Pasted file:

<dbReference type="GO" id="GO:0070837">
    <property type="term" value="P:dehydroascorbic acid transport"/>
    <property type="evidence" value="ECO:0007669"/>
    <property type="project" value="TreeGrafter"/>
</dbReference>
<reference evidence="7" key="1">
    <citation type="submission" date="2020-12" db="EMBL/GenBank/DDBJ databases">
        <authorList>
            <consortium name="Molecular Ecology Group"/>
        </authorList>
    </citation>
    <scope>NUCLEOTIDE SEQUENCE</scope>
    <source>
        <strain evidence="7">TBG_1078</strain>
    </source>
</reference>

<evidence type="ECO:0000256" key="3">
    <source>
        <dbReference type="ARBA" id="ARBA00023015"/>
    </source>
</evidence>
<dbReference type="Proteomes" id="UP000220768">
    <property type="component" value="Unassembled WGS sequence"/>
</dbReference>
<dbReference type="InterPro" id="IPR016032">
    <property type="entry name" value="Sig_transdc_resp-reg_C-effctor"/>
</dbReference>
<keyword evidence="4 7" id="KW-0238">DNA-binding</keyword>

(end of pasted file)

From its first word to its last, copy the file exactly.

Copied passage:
<dbReference type="GO" id="GO:0070837">
    <property type="term" value="P:dehydroascorbic acid transport"/>
    <property type="evidence" value="ECO:0007669"/>
    <property type="project" value="TreeGrafter"/>
</dbReference>
<reference evidence="7" key="1">
    <citation type="submission" date="2020-12" db="EMBL/GenBank/DDBJ databases">
        <authorList>
            <consortium name="Molecular Ecology Group"/>
        </authorList>
    </citation>
    <scope>NUCLEOTIDE SEQUENCE</scope>
    <source>
        <strain evidence="7">TBG_1078</strain>
    </source>
</reference>

<evidence type="ECO:0000256" key="3">
    <source>
        <dbReference type="ARBA" id="ARBA00023015"/>
    </source>
</evidence>
<dbReference type="Proteomes" id="UP000220768">
    <property type="component" value="Unassembled WGS sequence"/>
</dbReference>
<dbReference type="InterPro" id="IPR016032">
    <property type="entry name" value="Sig_transdc_resp-reg_C-effctor"/>
</dbReference>
<keyword evidence="4 7" id="KW-0238">DNA-binding</keyword>